A betting person might argue the true figure is somewhere north of eighty percent.  A law enforcement friend of mine told me once, that they assume that one hundred percent of vehicles carrying Steamboat bucking horse plates have a firearm in them.  

It is no coincidence that firearms rights bills show up in the abbreviated budget session.  The budget session is held in the same year as the elections.   It may be, legislators know if they vote against poor language in a gun rights bill, they will be the subject of cheesy videos, bulk emails and inflammatory mailers telling the voting public that legislator is against Second Amendment rights.   

In the eyes of some gun rights lobbyists, it appears there is no distinction between voting against a bill with a good philosophy with dumb language and voting against a well-written gun rights bill.  Any attempt to fix a bill is met with gun-grabbing propaganda aimed at attacking the person who tries to modify the bill.

It takes a level of courage and integrity to stand up to certain of the powerful gun rights lobby and point out their tactics. Perhaps, some legislators do not have that type of courage. Instead of working to tell their constituents the truth, those legislators duck the issue by voting for the bill.

Removal Of The Competent And Replacement With The Weak

Competent legislators read the bills. If there are defects in the bills, they work to fix them. Perhaps, gun rights bills are also used as a tool to remove legislators who read the language of the bill.  

Imagine a scenario where a defective firearms rights bill is intentionally proposed. Then, a competent legislator proposes amendments to fix the bill.  

Suddenly, at the next election, the legislator is faced with dishonest attacks for trying to fix the bill. The legislative candidate is labeled as gun grabber for their attempts to make the bill clearer.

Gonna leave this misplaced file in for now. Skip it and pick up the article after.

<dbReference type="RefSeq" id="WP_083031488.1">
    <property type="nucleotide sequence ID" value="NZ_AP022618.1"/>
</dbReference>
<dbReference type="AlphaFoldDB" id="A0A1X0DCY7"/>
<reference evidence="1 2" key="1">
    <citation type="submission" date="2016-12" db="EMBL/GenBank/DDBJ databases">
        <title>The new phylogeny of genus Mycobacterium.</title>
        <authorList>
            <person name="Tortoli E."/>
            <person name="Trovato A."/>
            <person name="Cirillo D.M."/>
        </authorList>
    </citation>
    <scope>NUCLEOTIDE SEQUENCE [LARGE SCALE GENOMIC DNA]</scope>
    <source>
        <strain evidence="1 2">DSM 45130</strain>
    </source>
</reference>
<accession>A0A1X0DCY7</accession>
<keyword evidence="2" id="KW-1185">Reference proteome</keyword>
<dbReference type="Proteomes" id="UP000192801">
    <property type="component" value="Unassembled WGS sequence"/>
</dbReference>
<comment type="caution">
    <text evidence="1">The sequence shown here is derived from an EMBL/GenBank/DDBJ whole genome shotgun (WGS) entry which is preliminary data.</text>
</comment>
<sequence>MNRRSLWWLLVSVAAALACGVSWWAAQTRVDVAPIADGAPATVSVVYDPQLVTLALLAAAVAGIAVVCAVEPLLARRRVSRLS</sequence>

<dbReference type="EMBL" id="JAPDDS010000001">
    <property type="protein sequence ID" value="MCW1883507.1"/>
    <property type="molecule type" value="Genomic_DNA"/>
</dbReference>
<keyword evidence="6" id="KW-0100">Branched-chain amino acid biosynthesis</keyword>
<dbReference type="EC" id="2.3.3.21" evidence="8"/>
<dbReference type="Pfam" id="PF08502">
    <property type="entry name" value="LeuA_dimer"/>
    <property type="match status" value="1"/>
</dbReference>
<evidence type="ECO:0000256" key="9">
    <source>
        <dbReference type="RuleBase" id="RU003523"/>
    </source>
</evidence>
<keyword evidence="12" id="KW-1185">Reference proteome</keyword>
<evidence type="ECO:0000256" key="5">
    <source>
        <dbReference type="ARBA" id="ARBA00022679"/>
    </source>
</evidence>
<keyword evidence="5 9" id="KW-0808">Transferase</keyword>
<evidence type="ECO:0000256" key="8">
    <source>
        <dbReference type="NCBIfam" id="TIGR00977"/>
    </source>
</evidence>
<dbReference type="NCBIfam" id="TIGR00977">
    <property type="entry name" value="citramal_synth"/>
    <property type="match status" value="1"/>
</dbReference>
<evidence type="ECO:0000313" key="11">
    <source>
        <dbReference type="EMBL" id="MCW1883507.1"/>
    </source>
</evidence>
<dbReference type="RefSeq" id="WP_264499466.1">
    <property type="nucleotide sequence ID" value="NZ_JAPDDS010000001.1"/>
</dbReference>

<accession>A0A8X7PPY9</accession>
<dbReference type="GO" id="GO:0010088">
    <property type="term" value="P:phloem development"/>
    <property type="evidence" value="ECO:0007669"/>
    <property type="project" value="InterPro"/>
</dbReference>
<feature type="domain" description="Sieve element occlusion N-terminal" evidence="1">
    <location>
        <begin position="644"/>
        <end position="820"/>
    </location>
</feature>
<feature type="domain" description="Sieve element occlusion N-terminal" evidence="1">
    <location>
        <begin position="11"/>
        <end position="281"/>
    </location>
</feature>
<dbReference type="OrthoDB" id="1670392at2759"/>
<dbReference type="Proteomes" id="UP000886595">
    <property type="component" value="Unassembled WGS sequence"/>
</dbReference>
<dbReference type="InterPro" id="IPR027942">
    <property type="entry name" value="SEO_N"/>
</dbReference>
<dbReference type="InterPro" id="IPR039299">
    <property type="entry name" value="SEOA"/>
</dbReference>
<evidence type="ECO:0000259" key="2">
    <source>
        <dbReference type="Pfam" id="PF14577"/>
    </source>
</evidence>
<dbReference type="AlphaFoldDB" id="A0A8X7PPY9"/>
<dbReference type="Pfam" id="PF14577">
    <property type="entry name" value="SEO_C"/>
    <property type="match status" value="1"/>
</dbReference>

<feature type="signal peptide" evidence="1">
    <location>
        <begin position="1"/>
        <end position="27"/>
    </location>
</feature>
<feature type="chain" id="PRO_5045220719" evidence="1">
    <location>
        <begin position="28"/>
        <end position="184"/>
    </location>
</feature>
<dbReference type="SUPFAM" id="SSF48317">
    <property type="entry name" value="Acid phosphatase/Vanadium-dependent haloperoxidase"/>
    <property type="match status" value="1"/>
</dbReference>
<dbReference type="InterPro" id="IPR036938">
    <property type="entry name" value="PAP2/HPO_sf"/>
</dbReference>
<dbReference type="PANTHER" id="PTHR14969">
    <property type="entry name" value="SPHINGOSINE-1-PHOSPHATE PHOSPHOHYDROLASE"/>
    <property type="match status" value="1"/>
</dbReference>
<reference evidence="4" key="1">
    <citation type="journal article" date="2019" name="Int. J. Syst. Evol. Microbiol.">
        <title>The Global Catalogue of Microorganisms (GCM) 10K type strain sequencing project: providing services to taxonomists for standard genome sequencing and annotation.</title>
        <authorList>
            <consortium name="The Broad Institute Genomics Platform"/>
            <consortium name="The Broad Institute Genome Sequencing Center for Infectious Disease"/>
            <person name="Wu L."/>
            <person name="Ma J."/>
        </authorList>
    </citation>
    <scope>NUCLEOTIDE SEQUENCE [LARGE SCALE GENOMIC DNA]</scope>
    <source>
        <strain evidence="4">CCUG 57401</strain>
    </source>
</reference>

The voters, despising gun grabbers, replace the competent legislator with one beholden to the gun rights lobby.   Is such a scenario possible?  Wait until the next election to judge.

There are those who know the bill is defective, but fearing the ire of the gun lobby, vote for it anyway. By ducking the issue, legislators can go about campaigning as firearms rights advocatesin peace, knowing they put a defective piece of legislation in the governor’s lap.

Keeping The Gun Rights Lobby Profitable

Is it possible intentionally defective bills are proposed to create a profit center for the gun rights lobby?  Firearms right lobbying is a big deal in Wyoming.  

Another theory is the lobby supplies an intentionally defective bill, knowing some responsible legislator will try and fix it, the governor will veto it, or the courts will strike it down.   

Pointing out the defects in the bill makes that person a target. Understanding the operation of a bill is complicated. Most people rely on sound bites.  Some people take advantage of our desire for simple explanations. Understanding the nuances of a bill is hard work.  

If one doesn’t understand the nuances, it is easy believe the sound bite labeling someone as a gun grabber when the truth is that person was only trying to fix the bill.

A purported gun grabber is cast in the role of an enemy.  

And, if there is an enemy, it is easy to ask for funds to carry out the mission of removing the enemy.   It’s funny how, at the bottom a bulk of attack emails calling people names, there is usually a phrase like “If you want your rights preserved, send us your hard-earned money.”

While is impossible to know if the gun rights lobby proposed intentionally defective bills as a profit-making scheme, it is something to think about.

Weakening A Political Opponent

Perhaps the most nefarious theory of why a defective bill is forwarded is to weaken a political enemy.

If someone has designs on a higher office, what better way to weaken the opponent in Wyomingthan to have the opponent being against the Second Amendment?